Welcome to the Department of History

The History Department at the University of North Carolina-Chapel Hill is committed to evidence-based analysis of some of the most significant issues in our human past, from antiquity to the near-contemporary and across the globe.  Our full-time professors, adjunct and visiting faculty members, and impressive graduate and undergraduate students form a vibrant and collegial intellectual community.  History alumni succeed in a broad range of fields and change the world for the better.

Latest News

  • Bill Ferris Wins Two Grammy Awards

    William Ferris, the Joel R. Williamson eminent professor emeritus of history, won two Grammy Awards last Sunday in Los Angeles. His box set “Voices of Mississippi” won best historical album and best album notes. The four-disc set features dozens of … Continued

  • Dr. Lloyd Kramer is awarded the 2018 Johnson Prize

    Dr. Lloyd Kramer is the 2018 recipient of the George H. Johnson Prize for Distinguished Achievement by an IAH Fellow. Click here to read more about this prize and Dr. Kramer’s involvement in the Institute for the Arts and Humanities.

  • Bill Ferris: Grammy Nominee

    Congratulations to Bill Ferris, whose Voices from Mississippi album has been nominated for 2019 Grammy awards for best historical album and best album notes.  Kudos Bill!

  • Lisa Lindsay receives 2018 Herskovits Prize

    Congratulations to Lisa Lindsay, who received the 2018 Herskovits Prize last night for Atlantic Bonds.  The prize is awarded annually by the African Studies Association for the most important scholarly work in African studies.

  • Dr. Jarausch’s book listed on the Smithsonian Magazine’s Best History Books of 2018

    Dr. Konrad Jarausch’s book Broken Lives: How Ordinary Germans Experienced the 20th Century was recently included in Smithsonian Magazine‘s “Best History Books of 2018” list. Congratulations, Dr. Jarausch!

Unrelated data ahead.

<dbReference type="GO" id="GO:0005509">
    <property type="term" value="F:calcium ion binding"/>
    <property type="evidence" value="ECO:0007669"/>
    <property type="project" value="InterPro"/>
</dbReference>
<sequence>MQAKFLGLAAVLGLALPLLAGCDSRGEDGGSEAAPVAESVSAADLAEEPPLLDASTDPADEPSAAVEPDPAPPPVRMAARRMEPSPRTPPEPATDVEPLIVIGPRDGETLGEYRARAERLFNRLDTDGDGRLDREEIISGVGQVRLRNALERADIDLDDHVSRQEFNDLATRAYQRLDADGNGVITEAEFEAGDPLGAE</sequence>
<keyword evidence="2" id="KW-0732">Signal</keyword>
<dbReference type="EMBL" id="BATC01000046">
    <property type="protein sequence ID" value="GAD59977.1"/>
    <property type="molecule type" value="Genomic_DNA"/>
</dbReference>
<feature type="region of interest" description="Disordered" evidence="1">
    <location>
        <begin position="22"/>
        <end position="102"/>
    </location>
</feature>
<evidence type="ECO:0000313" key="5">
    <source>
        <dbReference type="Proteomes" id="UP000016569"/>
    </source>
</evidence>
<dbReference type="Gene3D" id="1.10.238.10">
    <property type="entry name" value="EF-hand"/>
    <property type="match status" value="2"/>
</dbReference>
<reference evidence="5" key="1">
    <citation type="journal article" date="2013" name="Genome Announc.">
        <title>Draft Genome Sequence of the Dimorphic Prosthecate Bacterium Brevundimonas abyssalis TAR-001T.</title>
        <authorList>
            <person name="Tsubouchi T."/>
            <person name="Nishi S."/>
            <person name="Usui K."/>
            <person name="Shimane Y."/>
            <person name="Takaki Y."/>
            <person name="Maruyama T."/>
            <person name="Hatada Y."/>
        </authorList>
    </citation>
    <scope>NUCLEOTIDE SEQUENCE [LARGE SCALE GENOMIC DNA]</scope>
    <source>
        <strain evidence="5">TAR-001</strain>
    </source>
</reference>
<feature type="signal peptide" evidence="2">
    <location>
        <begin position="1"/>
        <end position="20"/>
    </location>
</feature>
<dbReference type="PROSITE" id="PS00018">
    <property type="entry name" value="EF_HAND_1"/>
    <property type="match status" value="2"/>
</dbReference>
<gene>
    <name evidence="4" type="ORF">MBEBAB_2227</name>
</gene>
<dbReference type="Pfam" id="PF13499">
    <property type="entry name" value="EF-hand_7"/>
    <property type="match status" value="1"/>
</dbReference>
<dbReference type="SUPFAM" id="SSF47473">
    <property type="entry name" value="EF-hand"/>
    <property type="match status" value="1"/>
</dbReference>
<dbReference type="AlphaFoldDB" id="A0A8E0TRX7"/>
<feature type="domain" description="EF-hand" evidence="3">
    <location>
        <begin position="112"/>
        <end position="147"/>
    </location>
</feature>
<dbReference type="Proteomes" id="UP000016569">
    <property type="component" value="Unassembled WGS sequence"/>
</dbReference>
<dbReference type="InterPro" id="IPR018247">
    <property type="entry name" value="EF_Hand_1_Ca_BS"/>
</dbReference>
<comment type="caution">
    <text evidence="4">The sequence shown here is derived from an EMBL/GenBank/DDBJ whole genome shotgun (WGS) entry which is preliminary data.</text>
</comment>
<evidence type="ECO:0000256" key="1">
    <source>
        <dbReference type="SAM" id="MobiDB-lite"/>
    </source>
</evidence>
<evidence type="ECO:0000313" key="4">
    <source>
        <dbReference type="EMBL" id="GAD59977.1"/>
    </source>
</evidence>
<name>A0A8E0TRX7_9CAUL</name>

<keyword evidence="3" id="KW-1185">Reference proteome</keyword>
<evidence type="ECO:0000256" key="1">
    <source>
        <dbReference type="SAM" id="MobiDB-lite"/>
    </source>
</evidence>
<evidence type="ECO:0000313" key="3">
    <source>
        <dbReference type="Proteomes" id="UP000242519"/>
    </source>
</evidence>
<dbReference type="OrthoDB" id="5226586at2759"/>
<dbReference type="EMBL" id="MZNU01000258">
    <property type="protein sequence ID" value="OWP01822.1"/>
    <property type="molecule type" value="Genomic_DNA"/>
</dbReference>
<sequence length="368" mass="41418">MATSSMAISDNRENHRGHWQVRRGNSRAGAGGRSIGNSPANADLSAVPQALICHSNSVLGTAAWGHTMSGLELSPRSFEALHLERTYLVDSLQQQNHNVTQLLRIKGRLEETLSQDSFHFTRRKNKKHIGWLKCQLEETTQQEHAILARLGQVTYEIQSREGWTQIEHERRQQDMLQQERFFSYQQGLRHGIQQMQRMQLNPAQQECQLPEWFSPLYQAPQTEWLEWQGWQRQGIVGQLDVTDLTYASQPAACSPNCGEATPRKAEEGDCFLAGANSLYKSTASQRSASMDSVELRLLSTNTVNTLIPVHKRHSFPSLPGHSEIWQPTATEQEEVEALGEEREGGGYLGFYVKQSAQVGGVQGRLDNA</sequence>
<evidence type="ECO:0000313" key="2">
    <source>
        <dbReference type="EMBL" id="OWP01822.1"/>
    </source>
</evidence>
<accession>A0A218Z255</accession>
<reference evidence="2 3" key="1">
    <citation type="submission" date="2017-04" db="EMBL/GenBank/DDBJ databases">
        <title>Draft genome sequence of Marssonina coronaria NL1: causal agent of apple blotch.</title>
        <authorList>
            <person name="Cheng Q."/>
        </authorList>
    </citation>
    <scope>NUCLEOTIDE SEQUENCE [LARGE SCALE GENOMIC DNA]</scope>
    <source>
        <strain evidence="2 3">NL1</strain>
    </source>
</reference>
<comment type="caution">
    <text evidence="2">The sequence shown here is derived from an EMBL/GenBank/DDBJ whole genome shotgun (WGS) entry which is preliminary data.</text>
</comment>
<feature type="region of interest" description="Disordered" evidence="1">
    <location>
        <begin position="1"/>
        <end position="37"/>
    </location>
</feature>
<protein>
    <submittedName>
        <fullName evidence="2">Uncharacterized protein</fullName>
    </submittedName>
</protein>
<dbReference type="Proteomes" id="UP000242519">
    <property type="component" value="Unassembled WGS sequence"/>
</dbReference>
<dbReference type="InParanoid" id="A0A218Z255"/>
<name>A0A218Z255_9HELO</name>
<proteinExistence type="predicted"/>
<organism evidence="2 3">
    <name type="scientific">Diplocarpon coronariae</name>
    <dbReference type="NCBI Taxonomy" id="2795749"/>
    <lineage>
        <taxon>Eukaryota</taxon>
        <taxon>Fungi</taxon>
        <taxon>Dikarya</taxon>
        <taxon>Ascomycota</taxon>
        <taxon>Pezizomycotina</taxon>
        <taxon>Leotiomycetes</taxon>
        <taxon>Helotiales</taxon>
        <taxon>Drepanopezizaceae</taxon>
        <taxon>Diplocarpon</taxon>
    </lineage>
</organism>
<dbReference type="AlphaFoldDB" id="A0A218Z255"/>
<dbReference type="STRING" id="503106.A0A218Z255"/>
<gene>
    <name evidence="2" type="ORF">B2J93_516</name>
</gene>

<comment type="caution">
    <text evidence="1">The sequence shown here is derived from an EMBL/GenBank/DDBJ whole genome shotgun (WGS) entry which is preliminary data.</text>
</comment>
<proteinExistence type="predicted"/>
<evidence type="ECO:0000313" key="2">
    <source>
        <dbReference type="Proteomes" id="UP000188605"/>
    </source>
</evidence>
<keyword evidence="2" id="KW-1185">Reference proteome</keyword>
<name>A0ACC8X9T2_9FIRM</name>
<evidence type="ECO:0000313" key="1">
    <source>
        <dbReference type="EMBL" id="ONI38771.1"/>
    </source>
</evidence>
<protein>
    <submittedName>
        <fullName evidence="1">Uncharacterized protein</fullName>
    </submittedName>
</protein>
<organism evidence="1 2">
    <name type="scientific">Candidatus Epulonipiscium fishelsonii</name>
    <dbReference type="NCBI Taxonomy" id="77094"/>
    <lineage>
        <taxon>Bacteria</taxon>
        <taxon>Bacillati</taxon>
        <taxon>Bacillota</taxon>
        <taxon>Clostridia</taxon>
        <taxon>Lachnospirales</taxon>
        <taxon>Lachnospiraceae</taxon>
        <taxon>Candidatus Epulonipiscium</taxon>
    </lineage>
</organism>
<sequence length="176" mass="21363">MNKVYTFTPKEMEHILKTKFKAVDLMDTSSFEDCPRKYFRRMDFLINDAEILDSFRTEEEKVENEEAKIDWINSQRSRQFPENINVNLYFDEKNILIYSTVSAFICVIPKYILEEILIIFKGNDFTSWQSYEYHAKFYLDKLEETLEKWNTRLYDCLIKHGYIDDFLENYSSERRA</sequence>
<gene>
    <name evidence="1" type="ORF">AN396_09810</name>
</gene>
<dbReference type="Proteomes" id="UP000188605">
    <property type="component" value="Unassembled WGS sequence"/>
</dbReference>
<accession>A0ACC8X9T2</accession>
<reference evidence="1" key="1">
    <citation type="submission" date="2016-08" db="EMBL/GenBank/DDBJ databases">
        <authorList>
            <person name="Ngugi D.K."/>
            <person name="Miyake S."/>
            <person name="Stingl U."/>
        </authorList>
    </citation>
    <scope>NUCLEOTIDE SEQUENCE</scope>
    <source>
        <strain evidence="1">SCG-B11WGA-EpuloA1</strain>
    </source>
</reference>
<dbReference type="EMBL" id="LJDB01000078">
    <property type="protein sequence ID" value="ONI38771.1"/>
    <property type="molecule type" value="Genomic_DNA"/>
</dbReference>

• ‘Unlikely’ subject pairings lead to deep learning at Carolina

    This semester, Prof. Brett Whalen teamed up with Prof. Chris Clemens (Senior Associate Dean for Natural Sciences) to teach “Time and the Medieval Cosmos” as part of the University’s Quality Enhancement Plan. The course was recently featured in an article … Continued

News Archive

The History Department’s Statement on the Confederate Memorial at UNC (aka “Silent Sam” Statue)

The statement below was adopted by UNC’s History Department in October 2017. Nearly a year later, on August 20, 2018, the statue known as Silent Sam was removed from its pedestal in McCorkle Place. We reiterate our concern about the safety of our community and affirm our belief that the statue should not be returned to its former location on this campus. We continue to share the earlier departmental statement and related additional links because they reflect our moral and intellectual engagement with the issues represented by Silent Sam.

The faculty of the Department of History urges the officers of UNC and other state officials to pursue every avenue to remove the “Silent Sam” monument. For more than a century it has stood in the most conspicuous public space on our campus. Then and now, the location of the monument speaks to the intent of its creators to ensure that the heritage they commemorated would have pride of place at the front door of the state’s flagship university. While they shared a veneration of slavery, the “Old South,” the Confederacy, and the ideology of white supremacy, many of their contemporaries in North Carolina and elsewhere did not. From its inception, the monument was exclusionary and offered a highly selective interpretation of the nation’s history. In the twenty-first century that interpretation is so incompatible with the principles we faculty and this university strive to uphold that the continued presence of the monument in its current location is a threat to the safety of the people of our university and a daily affront.

Moved to an appropriate place, the “Silent Sam’ monument can become a useful historical artifact with which to teach the history of the university and its still incomplete mission to be “the People’s University.” Until then, the monument will continue to promote malicious values that have persisted too long on this campus, in this state, and in this nation.  Please read more about our statement here.